Amid the bustle of Suvarnabhumi Airport, Danish tourist Rebaz Kaka feels safe enough to snooze by his backpack while waiting for his flight out of Bangkok.
“I feel secure,” the 21-year-old student tells The Sunday Times. “But sometimes when I see many (security officers) in uniforms, I get a bit worried.”
Visitors like him make tightening security a balancing act as Thailand’s main gateway tries to prevent bombings similar to what occurred in Brussels on Tuesday.
“I don’t want people who come to Suvarnabhumi to feel unsafe,” says Mr Kittipong Kittikachorn, its vice- president of security. “So we try to put more non-uniformed officers on the grounds.”
Still, uniformed security staff kept a watchful eye over passengers at the check-in counters when The Sunday Times visited the airport on Friday.
The airport is designed to cater to 45 million passengers a year, but currently handles more than 50 million. The overcrowding makes policing more challenging.
Security at the airport, which was already at Level 3 – the second highest tier – before the Brussels bombings, was tightened further after the attacks.
This meant that random checks were done on check-in baggage as well as passengers, on top of existing arrangements. Sniffer dogs have also been deployed. These measures will be reviewed after one month.
In the longer term, the airport will upgrade its surveillance camera system with facial recognition technology, as well as set up a screening system for passengers entering the airport from its train station underground, says Mr Kittipong.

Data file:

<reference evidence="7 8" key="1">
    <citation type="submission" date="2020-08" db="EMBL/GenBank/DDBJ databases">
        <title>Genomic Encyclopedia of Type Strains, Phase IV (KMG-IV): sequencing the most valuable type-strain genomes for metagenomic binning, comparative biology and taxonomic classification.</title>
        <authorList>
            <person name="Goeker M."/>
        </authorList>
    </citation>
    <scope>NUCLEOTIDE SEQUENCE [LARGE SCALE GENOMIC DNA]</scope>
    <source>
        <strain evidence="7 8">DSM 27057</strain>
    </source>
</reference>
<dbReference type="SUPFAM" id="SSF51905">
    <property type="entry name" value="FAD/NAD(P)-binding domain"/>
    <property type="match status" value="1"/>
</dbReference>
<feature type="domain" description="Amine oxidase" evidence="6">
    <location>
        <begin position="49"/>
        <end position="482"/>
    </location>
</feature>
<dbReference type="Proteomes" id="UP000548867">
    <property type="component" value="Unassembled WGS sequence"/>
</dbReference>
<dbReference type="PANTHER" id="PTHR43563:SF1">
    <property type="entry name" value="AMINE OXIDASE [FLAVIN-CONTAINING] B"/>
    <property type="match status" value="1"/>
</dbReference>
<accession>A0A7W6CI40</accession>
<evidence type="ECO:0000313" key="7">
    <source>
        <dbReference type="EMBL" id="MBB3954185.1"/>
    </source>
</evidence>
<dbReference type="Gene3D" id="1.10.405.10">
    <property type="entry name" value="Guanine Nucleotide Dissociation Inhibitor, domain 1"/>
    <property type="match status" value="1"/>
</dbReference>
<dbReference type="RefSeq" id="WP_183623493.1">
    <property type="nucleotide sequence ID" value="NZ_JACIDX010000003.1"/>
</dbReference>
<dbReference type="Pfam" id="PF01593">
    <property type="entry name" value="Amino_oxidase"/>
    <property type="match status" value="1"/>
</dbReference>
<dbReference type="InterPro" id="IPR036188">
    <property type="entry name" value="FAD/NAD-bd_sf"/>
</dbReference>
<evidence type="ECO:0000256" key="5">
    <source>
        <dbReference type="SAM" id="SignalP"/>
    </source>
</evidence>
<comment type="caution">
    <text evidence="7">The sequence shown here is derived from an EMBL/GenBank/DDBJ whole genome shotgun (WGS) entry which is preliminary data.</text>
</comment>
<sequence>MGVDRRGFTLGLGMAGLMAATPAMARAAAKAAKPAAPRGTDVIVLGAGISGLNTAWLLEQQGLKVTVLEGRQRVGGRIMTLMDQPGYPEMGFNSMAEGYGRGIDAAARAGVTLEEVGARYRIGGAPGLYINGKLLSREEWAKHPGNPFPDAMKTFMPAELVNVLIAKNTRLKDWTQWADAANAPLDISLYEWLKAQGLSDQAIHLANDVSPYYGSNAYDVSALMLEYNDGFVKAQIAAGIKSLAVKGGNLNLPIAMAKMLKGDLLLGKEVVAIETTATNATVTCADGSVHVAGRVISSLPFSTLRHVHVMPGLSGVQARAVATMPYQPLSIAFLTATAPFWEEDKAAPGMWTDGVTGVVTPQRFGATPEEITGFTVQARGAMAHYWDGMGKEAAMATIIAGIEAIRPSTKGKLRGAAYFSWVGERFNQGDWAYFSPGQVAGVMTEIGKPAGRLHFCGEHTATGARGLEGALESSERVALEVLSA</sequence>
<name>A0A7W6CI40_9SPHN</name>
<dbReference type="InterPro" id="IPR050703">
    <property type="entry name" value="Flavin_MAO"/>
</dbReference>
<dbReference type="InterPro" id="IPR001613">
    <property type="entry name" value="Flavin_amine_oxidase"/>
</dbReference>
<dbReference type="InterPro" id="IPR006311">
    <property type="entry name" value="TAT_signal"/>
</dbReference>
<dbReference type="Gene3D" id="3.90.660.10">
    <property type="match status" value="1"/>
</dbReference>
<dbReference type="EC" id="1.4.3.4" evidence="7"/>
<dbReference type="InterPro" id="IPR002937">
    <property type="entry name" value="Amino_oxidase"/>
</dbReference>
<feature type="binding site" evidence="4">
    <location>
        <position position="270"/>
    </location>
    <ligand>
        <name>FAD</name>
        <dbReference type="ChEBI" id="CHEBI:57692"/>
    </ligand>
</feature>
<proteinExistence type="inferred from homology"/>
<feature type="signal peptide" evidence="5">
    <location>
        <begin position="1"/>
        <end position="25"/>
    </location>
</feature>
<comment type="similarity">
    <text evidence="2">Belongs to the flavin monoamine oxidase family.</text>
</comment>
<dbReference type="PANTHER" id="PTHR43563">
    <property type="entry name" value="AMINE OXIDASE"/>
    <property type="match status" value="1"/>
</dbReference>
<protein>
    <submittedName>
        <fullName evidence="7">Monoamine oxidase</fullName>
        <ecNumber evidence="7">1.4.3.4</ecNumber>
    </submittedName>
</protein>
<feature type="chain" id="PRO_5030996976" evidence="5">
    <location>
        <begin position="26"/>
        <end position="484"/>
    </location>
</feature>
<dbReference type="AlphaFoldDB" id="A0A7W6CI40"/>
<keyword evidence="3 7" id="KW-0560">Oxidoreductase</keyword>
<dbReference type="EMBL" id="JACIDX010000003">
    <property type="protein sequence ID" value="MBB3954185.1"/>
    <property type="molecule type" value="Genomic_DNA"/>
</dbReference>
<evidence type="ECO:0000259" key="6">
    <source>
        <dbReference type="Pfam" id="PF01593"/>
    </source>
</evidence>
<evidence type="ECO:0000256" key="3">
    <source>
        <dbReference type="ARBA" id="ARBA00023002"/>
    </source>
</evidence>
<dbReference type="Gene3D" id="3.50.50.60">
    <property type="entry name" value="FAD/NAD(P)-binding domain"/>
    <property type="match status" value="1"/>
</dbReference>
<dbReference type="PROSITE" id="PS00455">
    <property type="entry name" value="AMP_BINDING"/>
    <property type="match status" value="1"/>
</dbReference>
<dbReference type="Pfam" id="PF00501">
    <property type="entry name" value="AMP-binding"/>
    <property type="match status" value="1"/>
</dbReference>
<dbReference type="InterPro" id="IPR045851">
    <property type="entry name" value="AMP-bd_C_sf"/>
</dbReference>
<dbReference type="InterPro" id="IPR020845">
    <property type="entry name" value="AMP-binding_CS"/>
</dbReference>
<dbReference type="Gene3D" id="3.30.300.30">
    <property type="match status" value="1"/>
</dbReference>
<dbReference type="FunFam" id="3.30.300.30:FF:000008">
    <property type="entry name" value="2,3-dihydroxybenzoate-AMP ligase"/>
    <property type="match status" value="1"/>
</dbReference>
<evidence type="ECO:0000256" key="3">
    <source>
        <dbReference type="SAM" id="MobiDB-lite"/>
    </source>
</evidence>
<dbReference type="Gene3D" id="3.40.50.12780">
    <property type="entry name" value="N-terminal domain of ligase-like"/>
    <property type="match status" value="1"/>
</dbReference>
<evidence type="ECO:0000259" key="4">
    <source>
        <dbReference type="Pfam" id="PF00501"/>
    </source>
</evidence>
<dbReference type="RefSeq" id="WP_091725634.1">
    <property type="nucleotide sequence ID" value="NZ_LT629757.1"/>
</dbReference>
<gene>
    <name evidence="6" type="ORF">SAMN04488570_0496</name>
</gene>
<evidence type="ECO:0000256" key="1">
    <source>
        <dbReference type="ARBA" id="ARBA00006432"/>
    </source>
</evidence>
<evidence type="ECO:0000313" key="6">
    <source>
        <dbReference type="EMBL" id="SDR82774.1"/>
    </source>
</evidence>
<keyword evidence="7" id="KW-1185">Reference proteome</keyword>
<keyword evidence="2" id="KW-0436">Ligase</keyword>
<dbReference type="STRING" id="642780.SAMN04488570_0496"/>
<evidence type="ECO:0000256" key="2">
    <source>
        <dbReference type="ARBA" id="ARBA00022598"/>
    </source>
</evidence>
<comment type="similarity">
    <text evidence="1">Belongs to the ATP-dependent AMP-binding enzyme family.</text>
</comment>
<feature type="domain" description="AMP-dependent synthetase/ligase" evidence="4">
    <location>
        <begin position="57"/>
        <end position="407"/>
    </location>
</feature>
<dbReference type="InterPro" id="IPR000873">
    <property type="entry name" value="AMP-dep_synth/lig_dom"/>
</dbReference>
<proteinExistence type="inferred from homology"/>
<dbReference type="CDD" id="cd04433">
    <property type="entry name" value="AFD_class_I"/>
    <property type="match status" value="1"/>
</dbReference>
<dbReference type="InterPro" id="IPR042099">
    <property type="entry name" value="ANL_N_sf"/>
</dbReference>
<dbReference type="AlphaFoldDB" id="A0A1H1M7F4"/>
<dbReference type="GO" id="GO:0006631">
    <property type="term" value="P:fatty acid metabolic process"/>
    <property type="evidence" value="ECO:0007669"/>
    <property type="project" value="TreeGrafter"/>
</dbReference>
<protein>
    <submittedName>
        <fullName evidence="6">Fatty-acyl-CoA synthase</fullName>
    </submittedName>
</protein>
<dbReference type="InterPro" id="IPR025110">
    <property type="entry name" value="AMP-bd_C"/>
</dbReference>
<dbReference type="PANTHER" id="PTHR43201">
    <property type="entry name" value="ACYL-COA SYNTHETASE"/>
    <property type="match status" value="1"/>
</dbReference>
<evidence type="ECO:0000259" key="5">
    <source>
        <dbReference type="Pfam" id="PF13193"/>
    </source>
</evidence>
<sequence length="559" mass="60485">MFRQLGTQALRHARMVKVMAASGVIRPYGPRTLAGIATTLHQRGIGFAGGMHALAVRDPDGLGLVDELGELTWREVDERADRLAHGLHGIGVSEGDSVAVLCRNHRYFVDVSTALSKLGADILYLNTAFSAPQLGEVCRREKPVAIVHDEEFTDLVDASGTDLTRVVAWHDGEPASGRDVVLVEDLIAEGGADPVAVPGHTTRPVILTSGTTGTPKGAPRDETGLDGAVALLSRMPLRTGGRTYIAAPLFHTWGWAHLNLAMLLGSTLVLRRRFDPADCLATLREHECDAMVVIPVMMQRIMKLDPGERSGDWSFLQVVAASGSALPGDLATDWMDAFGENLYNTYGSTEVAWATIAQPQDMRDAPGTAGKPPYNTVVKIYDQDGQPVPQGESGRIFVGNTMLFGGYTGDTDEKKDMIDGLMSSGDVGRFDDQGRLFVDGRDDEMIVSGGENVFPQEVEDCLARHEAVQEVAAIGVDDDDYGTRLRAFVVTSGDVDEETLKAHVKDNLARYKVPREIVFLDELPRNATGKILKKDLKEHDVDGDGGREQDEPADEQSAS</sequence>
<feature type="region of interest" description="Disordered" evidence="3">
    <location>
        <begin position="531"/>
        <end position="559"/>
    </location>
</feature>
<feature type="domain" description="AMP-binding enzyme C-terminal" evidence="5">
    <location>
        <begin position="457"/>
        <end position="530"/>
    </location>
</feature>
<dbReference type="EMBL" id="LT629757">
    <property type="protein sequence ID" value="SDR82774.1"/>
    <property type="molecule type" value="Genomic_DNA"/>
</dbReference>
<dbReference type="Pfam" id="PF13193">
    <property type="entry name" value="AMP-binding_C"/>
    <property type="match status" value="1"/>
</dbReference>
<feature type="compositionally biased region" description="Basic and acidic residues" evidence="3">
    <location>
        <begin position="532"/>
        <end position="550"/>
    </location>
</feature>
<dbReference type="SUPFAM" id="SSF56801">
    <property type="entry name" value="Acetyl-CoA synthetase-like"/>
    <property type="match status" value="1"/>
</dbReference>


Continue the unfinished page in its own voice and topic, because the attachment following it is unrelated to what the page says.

Meanwhile, police are increasing their frequency of patrols, as well as the number of officers on patrols, around embassies and major tourist destinations such as Phuket and Samui island to deter would-be attackers, according to national police spokesman Dejnarong Suthicharnbancha.
This will continue until the Songkran festival next month, which is a major annual draw for tourists.
Still, security analyst Anthony Davis from IHS Jane’s stresses that counter-terrorism has far more to do with collecting and harnessing intelligence than securing potentially vulnerable facilities.
“Terrorist threats obviously extend far beyond the vulnerability of any given facility,” he says.
This article was first published on March 27, 2016.
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